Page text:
• Mrs. Meyer's hand soap
  • Mrs. Meyer's dish soap
  • Grove Collaborative walnut scrubber sponges
  • Grove Collaborative kitchen towel
  • Free shipping + free 60 day VIP membership
You can choose from a variety of scents before you check out, if geranium isn't your jam. (I personally recommend the basil scent—it's my favorite.) Also, I must say, I have a small collection of those kitchen towels and use them as hand towels in our bathrooms and absolutely adore them. As for the VIP membership, it guarantees free shipping on every order, extra freebies several times a year, and access to special discounts and promotions.

Here's how to snag your free products:

— New customers sign up here. (Please note they do not currently ship to Canada, Hawaii or Alaska!)

— Answer a few questions to help customize your first order with items you may enjoy (this only takes a few seconds).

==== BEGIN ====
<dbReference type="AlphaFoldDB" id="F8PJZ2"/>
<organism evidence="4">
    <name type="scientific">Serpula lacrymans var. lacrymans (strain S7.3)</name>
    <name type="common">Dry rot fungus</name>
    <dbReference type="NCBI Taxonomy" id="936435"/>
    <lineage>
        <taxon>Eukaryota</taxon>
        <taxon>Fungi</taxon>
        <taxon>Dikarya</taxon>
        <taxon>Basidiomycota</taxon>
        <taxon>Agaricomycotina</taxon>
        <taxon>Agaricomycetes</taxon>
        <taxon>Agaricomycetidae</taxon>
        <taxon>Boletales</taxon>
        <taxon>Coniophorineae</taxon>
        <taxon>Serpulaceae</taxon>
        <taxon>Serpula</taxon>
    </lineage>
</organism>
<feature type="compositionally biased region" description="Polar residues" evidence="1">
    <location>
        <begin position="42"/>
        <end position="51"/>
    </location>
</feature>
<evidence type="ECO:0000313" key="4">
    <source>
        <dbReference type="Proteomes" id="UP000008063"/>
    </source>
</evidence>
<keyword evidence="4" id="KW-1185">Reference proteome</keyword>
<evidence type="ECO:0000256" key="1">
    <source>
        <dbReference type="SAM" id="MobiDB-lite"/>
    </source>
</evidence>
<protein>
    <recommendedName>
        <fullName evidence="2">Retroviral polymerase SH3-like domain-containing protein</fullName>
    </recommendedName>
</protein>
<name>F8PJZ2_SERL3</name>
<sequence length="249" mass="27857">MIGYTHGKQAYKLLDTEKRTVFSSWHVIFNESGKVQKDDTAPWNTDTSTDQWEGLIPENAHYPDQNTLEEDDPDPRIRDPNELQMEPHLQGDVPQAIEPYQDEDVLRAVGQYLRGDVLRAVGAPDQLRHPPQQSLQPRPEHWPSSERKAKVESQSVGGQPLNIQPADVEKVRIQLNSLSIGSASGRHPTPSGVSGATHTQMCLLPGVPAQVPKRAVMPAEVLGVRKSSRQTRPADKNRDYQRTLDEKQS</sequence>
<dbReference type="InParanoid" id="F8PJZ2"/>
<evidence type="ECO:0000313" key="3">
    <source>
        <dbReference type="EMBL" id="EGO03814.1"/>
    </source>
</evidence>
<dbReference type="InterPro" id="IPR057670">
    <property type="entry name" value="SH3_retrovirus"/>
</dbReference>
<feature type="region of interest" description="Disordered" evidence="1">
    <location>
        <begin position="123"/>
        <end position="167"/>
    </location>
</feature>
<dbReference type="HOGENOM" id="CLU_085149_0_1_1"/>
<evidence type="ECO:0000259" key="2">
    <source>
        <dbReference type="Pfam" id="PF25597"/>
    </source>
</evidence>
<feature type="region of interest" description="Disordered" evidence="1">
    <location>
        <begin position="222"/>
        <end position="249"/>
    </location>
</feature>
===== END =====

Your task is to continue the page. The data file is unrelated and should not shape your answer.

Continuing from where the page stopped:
— Fill your basket with at least $20 of products and the four products mentioned in this post will be completely free (be sure to choose which scents you'd prefer!) and you'll receive free shipping.

— Finish and pay and look forward to your first box o' goodness.

Pssst! Are you already a customer? You can click here to add one Mrs. Meyer's hand soap to your next order, absolutely free.

This offer is good through Sunday, February 12th. Be sure to order this weekend if you want to take advantage of the free products! If you end up trying anything fantastic, let me know, because I love adding new things to my monthly shipments.

Affiliate links included in this post; view my disclosure policy here. As always, I appreciate your support!